Some of the most important elements to the electrical and electronic functions of aerospace vehicles are the cable and wiring harnesses. Accurate transmission of control and data signals is heavily dependent on the cable reliability, wiring harnesses, and connectors. Best design and maintenance practices are crucial to their longevity and reliability. Eliminating stresses to the wire and cable in the harness, as well as contamination in any electrical contact point is crucial to the effectiveness of a wiring harness system. The NASA technical standard, NASA-STD 8739.4, sets these “requirements for interconnecting cable and harness assemblies.” In this article, we review portions of the standard and what they mean for implementers.
Harnesses Layout and Fixturing
In advance of wire harness construction, it is common practice for mockups to be developed. According to the NASA technical standard, NASA-STD 8739.4, the mockup, commonly referred to as a ‘form board’, is used to account for all the physical restraints that are encountered by the cable or harness when installing on a platform. An example of a wiring harness layout. During the construction process, known as fixturing, harnesses are pre-formed, with bends and offsets, to fit a location. This occurs before the application of lacing tape, straps, shielding, or secondary protection, so the harness will not be under tension after installation.
The form board layout should be designed to limit bending, pulling, and distortion during installation. The harness breakouts (locations in the harness where the wiring is split and goes two different directions) are secured on both sides using straps or lacing tape.
According to NASA’s Best Workmanship Practice, when coaxial or fiber optic cables are used in the wiring system, the harness should be designed to locate these cables near the center of the bundle to provide protection and limit bending. In practice, this can be difficult as wires and cables will shift during the harness construction/installation process.
There are limits on the flex or bending that a harness should undergo; is called its minimum bend radius. The harness bend radius varies based upon the size of the wires and the overall harness construction. Further, the inclusion of coaxial or fiber optic cables often will impact the bend radius of the harness and require a larger radius than if the harness only contained single wires or multicore cables.
Cable and Harness Protection
Secondary harness protection, or sleeving, is used for a variety of protective tasks. This protection material is used to protect from abrasion, chemical exposure, and heat/fire. Even though spacecraft wiring is not prone to operate in humid environments, moisture is still considered a contaminant and should be protected against. The NASA standard requires that the secondary harness protection sleeving to be installed on all terminations that are not potted. Typically, insulation sleeving is heat shrunk to provide a tight mechanical grip on the covered item as this provides an improved seal.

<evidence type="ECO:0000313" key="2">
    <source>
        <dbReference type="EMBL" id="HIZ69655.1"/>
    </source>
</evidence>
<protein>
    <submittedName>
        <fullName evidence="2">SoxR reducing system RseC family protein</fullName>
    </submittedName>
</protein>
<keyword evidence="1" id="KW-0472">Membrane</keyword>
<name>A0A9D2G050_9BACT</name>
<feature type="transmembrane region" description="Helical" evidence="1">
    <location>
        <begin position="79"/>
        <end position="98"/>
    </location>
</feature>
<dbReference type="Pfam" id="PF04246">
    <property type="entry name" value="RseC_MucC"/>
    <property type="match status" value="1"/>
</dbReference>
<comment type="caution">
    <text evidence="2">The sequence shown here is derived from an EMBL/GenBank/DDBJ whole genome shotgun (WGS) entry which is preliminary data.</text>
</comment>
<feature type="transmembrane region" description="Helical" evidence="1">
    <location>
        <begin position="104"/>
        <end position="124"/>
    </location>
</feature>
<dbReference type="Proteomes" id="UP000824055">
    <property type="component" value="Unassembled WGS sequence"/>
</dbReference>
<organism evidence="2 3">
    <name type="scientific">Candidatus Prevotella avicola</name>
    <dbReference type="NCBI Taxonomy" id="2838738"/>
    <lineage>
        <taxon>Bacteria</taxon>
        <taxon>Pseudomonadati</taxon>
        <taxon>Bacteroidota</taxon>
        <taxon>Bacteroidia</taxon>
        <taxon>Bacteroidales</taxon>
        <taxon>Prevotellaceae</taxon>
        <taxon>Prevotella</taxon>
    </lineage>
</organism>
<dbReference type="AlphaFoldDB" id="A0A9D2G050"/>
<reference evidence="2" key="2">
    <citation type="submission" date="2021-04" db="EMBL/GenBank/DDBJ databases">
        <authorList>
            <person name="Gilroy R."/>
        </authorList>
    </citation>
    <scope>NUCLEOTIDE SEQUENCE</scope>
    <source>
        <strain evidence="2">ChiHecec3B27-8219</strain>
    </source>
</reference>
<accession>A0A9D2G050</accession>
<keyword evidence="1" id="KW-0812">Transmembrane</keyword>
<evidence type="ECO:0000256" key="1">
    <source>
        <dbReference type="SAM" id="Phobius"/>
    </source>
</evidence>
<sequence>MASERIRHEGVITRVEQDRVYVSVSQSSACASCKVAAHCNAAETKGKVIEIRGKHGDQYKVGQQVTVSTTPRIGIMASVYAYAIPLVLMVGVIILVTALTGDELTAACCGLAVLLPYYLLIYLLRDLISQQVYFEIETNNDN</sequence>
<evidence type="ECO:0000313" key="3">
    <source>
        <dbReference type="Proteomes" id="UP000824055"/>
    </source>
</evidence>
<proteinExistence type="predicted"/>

The NASA standard further recommends that when using pre-woven fabric braid, it must be loose enough to slide over the entire harness. The fabric sleeving is secured by straps, ties, clamps, heat-shrink, or potting material. When the braid is directly woven onto the harness, straps, ties, and “other temporary holding means” are removed prior to application, some “low profile” tapes may be left under the braid. Directly woven braids may be tightly applied to the harness or could be applied as loose as necessary to meet flexibility requirements.
Another form of sleeving is metal braid. Although the metal braid offers mechanical protection to the harness, metal braid sleeving is typically used as EMI (Electromagnetic Interference) shielding. EMI is a major consideration when designing harnesses for sensitive equipment. It is a requirement, according to NASA technical standard, NASA-STD 8739.4, that harnesses are designed to minimize EMI between wires in the assembly.
Overall EMI shielding is the only type of sleeving that is not entirely insulated from the cable. To ensure the shield is at ground potential, the steel braid shielding is attached to the connector shell using RFI/EMI back shell adapters. The individual cable shield terminations are then electrically connected with the use of heat-shrinkable solder sleeves. To limit the potential impact of component failure, the recommendation is to limit the number of shields spliced to a common ground wire to no more than four. Lastly, excessive length of grounding wire may act as an antenna and should be trimmed.
The NASA standard provides good recommendations for designing and building wire harnesses for space applications. For those working on aircraft wire harnesses, this standard should be considered for areas within your own standard practices.
Further, it is sometimes necessary to get these external views into the design process to ensure every effort is taken for proper/reliable system design. The team at Lectromec is ready to help with the development or external review of your wiring practices. Contact us to find out more.